LTD has 11 electric buses in its fleet, and is adding another 19. The Xcelsior battery-electric 40-foot heavy-duty transit buses are from one of the world’s leading bus manufacturers.

Emptying out the notebook … 

Last week I wrote about the visceral reaction I had to driving an e-car for the first time, and likened it to previous experiences around race cars.

While I made a passing reference to the environmental impact of battery-powered vehicles, Lane County Transit District leaders are making a significant commitment with a variety of sustainability initiatives and projects.

LTD already has 11 electric buses, with another 19 on the way. Thirty electric buses would be a significant portion of its fleet, and when you consider the removal of 30 diesel buses’ exhaust through the course of a year it adds up quickly.

LTD’s board has done its homework, funding multiple studies around efficient, clean, and affordable public transportation. Frequency is important. Ridership levels are critical. 

Already, the benefits of current ridership levels result in more than two times the impact of the emissions from LTD’s fleet, according to Kelly Hoell, sustainability coordinator at LTD.

There are other benefits, too. Not only are there 30 fewer diesel engines in those buses, but the simplicity of the electric motor means much lower maintenance costs over its lifespan. Those dollars add up, too. 

In June 2020, LTD’s board passed Climate Action Policy and Fleet Procurement Goals; it has invested in diesel electric-hybrid buses since the mid-2000s that currently make up approximately 60% of its fleet; and LTD is using R99 renewable diesel fuel. 

E-vehicles are not the miracle cure – not yet, anyway. I erroneously wrote that a single charge in the Tesla model I drove would last 800 miles. Not even close. The actual distance is around 350 miles. And no doubt in these early days, the cost of these vehicles is prohibitive for most consumers, not to mention a scarcity of charging stations.

Among the agenda items on its Thursday, April 15 meeting from noon-2 p.m. is “heavy-duty bus procurements.” The agenda item states: “The average age of LTD’s active fleet is over 10 years old, with over 40% exceeding the 12-year minimum useful life threshold. LTD is looking to add new zero-emission buses to reduce the costs of operating and maintaining older vehicles ... Over the next three years, LTD plans to purchase around 40 buses to address our aging fleet.”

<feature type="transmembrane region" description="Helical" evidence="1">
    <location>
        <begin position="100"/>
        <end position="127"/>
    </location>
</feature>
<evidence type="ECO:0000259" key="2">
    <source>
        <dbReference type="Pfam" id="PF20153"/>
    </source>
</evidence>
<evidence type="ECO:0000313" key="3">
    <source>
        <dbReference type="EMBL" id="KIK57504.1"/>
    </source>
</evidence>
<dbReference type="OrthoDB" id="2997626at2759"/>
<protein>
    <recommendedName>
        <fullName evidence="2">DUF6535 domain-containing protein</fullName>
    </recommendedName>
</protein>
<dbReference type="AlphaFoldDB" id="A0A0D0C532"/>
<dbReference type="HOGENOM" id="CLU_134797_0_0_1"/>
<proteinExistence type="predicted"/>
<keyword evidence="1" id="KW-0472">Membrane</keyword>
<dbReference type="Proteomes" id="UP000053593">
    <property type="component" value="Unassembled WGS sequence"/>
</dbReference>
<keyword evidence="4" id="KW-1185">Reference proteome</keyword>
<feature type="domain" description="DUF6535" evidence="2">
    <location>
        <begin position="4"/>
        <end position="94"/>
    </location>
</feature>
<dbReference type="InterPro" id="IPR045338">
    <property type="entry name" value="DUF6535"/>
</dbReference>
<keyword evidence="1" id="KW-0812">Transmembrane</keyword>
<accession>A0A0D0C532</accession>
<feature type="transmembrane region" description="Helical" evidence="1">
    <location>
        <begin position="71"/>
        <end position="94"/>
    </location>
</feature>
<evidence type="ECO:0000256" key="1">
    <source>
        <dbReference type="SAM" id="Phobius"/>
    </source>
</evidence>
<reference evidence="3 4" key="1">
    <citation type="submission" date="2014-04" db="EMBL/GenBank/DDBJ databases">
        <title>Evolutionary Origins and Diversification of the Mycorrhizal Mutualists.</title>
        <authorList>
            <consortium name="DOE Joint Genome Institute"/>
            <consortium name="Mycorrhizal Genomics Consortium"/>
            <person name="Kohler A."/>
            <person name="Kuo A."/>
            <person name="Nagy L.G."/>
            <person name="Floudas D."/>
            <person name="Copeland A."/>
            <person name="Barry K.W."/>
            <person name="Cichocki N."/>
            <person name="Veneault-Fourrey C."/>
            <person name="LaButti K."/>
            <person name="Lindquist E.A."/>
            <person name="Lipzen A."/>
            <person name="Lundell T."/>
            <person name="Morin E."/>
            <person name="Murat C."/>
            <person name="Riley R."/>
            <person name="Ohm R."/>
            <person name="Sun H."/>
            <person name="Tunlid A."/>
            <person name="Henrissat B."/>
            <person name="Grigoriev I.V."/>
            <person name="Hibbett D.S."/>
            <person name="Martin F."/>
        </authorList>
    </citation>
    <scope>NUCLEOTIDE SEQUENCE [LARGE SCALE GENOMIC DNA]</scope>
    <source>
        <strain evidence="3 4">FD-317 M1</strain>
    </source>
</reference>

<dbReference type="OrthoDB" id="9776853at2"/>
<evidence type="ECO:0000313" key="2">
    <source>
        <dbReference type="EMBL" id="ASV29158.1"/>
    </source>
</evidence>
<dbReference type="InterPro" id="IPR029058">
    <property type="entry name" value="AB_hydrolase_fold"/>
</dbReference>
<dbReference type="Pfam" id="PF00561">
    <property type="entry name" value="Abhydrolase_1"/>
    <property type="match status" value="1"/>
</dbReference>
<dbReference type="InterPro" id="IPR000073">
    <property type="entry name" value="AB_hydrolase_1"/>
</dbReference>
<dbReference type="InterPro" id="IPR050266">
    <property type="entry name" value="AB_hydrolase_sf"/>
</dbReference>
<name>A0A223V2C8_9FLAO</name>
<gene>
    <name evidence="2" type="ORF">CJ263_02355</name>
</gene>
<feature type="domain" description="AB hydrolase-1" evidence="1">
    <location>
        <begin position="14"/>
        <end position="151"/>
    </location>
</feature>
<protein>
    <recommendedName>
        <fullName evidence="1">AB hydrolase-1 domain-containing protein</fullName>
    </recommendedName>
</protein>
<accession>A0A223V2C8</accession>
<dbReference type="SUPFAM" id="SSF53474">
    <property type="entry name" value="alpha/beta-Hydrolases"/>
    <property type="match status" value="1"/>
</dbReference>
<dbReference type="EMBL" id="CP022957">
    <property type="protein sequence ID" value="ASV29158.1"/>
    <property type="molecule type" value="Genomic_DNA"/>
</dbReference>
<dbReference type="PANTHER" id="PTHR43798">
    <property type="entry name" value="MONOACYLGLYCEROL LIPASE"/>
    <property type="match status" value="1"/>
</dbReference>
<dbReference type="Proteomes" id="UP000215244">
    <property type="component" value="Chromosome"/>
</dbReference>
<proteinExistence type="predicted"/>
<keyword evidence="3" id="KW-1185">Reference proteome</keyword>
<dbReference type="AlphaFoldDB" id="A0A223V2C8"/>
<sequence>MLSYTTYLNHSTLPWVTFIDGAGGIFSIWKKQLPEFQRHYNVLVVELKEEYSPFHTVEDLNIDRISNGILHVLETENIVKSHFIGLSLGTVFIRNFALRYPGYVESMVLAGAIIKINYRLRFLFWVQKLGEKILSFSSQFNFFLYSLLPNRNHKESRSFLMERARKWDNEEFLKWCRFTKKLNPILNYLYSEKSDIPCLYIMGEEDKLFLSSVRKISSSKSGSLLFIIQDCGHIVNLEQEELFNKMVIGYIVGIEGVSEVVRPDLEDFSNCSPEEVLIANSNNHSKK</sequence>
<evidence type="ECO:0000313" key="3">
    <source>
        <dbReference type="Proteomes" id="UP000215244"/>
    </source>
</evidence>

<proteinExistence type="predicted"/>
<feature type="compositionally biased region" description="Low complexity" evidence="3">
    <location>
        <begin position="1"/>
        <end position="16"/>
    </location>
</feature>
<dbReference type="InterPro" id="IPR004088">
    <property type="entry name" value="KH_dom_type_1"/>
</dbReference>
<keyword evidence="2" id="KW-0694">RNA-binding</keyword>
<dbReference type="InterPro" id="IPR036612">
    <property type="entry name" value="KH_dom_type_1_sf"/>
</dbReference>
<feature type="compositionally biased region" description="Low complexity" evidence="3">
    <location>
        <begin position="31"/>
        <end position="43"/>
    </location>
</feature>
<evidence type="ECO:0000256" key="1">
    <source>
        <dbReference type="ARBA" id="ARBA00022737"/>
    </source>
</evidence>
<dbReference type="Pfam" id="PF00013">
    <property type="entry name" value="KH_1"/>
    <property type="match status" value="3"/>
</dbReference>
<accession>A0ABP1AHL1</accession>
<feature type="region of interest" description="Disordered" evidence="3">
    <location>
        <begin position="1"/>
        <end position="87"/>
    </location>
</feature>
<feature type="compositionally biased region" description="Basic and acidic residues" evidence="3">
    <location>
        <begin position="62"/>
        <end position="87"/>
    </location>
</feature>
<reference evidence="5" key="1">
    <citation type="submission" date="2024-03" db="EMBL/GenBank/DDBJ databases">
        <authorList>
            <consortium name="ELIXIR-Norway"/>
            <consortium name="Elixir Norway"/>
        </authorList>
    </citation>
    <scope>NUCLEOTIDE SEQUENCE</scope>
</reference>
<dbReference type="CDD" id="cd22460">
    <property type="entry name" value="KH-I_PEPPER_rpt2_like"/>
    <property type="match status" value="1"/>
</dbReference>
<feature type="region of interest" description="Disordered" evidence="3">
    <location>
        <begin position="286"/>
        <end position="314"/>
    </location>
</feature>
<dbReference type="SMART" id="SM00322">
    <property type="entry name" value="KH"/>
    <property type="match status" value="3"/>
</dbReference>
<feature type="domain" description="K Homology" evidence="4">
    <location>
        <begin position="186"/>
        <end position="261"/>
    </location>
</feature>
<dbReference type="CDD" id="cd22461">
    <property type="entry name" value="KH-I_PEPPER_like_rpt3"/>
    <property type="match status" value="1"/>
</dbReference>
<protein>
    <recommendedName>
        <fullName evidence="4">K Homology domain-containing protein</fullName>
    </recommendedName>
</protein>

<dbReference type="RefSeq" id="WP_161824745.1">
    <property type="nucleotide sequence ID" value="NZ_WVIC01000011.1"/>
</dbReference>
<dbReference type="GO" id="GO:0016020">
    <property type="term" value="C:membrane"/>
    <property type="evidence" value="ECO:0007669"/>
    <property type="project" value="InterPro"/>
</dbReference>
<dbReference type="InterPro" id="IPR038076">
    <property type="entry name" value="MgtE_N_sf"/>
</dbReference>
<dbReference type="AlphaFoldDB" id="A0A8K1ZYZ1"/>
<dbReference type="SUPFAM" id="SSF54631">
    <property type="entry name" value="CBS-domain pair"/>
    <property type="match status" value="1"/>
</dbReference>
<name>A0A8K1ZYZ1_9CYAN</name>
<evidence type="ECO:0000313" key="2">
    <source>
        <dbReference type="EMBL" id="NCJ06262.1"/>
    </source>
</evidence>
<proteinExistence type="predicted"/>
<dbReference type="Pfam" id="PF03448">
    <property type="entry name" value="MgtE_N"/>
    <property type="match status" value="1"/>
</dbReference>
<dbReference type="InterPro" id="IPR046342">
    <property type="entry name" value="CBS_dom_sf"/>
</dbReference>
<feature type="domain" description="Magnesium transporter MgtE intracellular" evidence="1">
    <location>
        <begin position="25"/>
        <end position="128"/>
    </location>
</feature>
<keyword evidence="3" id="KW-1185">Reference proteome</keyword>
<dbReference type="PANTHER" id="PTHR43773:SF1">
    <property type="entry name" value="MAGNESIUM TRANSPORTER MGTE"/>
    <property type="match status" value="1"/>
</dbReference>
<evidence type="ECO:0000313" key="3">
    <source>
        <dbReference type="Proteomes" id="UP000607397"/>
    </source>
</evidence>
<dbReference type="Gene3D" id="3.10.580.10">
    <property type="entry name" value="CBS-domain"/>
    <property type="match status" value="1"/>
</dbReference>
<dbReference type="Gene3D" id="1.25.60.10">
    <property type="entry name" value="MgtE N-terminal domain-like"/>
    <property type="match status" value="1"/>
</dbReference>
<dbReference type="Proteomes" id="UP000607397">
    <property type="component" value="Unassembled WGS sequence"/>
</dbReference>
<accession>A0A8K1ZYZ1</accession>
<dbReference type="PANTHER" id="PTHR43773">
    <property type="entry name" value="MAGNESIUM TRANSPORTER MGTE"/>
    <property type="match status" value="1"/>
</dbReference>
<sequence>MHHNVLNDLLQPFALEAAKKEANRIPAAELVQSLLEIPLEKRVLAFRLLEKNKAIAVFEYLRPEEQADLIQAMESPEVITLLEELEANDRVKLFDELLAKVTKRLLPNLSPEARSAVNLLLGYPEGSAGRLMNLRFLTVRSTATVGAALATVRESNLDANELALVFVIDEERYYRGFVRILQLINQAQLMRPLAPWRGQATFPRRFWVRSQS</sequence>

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Elizabeth Groening has joined The Chronicle’s team for a 10-week journalism internship. The 23-year-old native of Albuquerque, New Mexico, earned her bachelor’s degree at Texas Tech University and moved to the southern Willamette Valley to work on a master’s degree at the University of Oregon. 

“Unfortunately, the coronavirus has resulted in remote classes for the most part,” she said, “and I really wanted the experience of socializing with others on campus.” 

Groening has written for college papers and independent publications in Texas, and writes for UO’s Daily Emerald. She’ll be reporting and writing for The Chronicle, as well as taking on other assignments for a full print-and-digital news experience. 

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The City Wide Yard Sale is roaring back this year through a partnership between the City and The Chronicle. Residents who register with City Hall – by calling, texting, visiting its website or in person – will have their yard sale location published in The Chronicle’s color map and receive a custom yard sale sign from the newspaper. 

Yard sales are a staple of community life, and we’re receiving plenty of notices each weekend for our Classifieds section, too. Creswell has a well-deserved reputation for its annual Mother’s Day weekend sale, and we are thrilled to help support it. 

Chronicle co-owner Denise Nash has hand-painted the yard signs this year, customizing them with floral images and clear wording buyers can see from their cars. 

Let’s fill up the map – and the lawns in our neighborhoods – and have a great time.

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Opportunities abound for residents to get involved in local government and education. School boards, planning commissions, city council meetings, budget committees and many more groups are gathering online and in person. They are making decisions about your life, in your town, on your street. The Chronicle launched a bi-weekly page dedicated to hyper-local government in our communities. Our goal is to help residents be informed and aware, and provide solution-oriented coverage of the issues impacting their lives.

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Everyone who works out of The Chronicle offices has at least one shot of the vaccine. It’s encouraging to hear so many other people – in person and posting on social media – are receiving them. My colleague Ron Hartman received his this past Saturday – when the U.S. administered a one-day record 4.6 million vaccine shots.

Noel Nash is publisher of The Chronicle.